The head of the IMF has warned Greece there would be consequences to restructuring its debt after elections. As Hayley Platt reports many in Greece remain equally gloomy about their prospects.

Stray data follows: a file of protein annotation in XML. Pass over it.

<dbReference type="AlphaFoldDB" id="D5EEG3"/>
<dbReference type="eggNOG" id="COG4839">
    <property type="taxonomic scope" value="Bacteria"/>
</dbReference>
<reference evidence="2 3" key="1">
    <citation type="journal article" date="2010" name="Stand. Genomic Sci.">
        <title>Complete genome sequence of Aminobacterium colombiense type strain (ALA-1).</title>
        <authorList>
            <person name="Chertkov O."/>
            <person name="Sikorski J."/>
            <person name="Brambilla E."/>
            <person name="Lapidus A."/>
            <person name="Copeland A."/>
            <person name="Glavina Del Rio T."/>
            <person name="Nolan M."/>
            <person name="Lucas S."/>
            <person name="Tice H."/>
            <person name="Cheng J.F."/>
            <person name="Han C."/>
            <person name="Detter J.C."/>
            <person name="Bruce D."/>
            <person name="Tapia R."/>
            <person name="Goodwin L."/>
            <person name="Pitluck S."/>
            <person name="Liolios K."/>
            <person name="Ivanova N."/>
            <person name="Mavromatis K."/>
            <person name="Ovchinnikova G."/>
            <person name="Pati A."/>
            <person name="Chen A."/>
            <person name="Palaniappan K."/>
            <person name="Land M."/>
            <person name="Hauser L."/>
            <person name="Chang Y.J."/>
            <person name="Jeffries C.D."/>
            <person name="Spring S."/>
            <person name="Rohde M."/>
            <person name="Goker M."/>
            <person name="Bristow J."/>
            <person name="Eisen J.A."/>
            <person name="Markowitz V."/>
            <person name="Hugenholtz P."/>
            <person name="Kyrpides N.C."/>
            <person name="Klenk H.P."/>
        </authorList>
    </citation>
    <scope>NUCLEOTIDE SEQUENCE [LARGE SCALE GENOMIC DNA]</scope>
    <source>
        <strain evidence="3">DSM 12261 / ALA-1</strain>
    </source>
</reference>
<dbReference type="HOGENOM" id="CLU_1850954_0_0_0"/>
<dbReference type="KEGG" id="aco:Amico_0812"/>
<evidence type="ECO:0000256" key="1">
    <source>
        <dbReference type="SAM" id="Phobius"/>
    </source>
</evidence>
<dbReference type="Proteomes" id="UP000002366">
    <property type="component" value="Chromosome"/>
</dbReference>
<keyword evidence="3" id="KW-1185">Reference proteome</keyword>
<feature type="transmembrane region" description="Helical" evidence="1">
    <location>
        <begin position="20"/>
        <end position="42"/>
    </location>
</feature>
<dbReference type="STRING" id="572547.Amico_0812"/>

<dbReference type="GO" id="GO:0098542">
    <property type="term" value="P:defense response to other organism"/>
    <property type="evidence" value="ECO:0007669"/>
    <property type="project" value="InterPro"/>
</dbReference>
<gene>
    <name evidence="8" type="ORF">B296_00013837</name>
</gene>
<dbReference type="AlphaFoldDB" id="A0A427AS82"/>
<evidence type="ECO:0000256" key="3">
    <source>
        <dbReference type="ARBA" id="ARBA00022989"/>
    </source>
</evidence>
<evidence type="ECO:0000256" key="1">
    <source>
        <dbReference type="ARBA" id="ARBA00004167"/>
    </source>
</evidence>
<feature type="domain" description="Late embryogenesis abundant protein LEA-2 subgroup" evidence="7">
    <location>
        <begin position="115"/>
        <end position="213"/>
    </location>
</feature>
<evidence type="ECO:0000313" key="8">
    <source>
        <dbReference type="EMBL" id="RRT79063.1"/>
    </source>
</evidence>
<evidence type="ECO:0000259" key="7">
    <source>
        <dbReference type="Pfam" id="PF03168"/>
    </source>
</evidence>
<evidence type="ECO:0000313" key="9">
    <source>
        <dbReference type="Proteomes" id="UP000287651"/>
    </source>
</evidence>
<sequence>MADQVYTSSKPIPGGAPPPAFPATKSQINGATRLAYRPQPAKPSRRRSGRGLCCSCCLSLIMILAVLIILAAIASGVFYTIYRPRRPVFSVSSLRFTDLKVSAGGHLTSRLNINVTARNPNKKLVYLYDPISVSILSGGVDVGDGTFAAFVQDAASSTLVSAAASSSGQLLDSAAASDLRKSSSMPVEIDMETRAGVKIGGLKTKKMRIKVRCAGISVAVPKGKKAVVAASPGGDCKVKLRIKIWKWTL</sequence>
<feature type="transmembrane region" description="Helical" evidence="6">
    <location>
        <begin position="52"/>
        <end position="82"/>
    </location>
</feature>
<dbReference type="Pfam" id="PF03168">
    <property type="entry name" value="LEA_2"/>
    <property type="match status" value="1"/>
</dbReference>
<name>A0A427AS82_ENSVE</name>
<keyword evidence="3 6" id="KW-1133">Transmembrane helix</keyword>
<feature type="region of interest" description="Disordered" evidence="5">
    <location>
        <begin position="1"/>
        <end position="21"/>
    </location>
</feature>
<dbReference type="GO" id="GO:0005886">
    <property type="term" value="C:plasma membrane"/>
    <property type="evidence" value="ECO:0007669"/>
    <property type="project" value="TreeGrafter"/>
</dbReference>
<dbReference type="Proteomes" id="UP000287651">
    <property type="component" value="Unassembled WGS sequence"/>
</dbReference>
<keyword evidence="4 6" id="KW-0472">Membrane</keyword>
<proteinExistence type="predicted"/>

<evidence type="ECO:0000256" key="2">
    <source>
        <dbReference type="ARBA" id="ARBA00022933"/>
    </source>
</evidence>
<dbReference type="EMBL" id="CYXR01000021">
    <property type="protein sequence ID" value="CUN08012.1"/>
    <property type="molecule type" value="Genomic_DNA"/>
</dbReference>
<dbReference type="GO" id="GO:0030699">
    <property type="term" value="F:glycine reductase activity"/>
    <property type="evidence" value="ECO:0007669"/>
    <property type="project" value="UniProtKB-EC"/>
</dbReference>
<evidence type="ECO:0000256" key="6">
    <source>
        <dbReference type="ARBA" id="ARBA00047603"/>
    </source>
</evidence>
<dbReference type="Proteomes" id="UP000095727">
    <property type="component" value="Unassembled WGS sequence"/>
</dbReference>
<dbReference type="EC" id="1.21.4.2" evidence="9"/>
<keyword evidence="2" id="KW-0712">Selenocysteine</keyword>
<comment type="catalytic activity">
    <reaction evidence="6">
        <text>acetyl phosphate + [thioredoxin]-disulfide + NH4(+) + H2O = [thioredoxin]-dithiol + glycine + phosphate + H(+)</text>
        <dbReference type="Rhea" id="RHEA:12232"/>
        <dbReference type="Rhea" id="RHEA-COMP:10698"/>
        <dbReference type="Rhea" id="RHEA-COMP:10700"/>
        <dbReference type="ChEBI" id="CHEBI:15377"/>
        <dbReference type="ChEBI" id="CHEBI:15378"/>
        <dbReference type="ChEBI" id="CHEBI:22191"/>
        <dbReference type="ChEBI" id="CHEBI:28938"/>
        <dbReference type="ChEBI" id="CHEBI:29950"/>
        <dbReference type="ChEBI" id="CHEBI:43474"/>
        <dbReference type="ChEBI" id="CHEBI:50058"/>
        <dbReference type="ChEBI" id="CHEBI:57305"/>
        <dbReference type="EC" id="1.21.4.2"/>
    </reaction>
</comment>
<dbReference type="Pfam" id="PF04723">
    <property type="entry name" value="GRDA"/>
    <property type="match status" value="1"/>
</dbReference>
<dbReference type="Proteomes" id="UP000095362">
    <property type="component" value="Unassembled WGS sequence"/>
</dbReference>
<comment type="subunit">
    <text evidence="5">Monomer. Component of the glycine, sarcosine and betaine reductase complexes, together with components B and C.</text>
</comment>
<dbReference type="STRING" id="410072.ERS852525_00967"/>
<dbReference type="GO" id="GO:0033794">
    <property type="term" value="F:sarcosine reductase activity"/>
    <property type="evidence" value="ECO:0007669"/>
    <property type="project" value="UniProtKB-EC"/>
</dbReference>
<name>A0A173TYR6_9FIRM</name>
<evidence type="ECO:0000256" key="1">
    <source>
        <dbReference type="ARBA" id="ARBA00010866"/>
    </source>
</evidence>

Elections in Greece are just days away. But with the country still suffering from tough austerity measures many Greeks see little hope of their lives improving. Constantinos Polychronopoulos has been running a soup kitchen for the past three years. (SOUNDBITE) (Greek) FOUNDER AND VOLUNTEER AT SOCIAL KITCHEN 'THE OTHER HUMAN', CONSTANTINOS POLYCHRONOPOULOS, AGED 51, SAYING: "I don't care about the result or who will be elected. COME IN HERE "No matter who gets elected I will continue to be unemployed, I still won't have a single euro in my pocket. So I don't care if we use the euro or the drachma. And there are three to four million Greeks like me, half the population." The country's leftist Syriza party is currently leading the polls, ahead of the ruling conservatives. It's promised to tear up the 240 billion euro bailout agreement if it wins Sunday's election, while still keeping the euro. Many believe it's not possible to do both and Greece will be stuck with austerity either way. Alastair McCaig is from IG. SOUNDBITE: Alastair McCaig, market analyst, IG, saying (English): "If they were to extrapolate themselves and move out of the euro zone obviously the ability of a nation to get debt would be greatly curtailed at considerably less attractive rates and as such the austerity would still be part of the day-to-day life of the average Greek." Greece's international lenders say any new government will have to stick with the bailout program. It's already been extended by two months, until the end of February. And there's talk it might be further extended by up to six months. But the IMF has warned against restructuring debt and Greece's problems aren't getting any easier. 10-year bond yields edged higher after Fitch cut the outlook on its credit rating from stable to negative due the political uncertainly. Market's are even bracing for a Greek exit. SOUNDBITE: Alastair McCaig, market analyst, IG, saying (English): "The closer we get to the election, the closer and the more factored in that possibility becomes. Fear factors always tend to increase the closer we get to as final decision." The next few days will be an anxious period for Greece and the euro zone. The economy has been stabilising in recent months - but poverty remains a huge problem. And one in four are still out of work. ///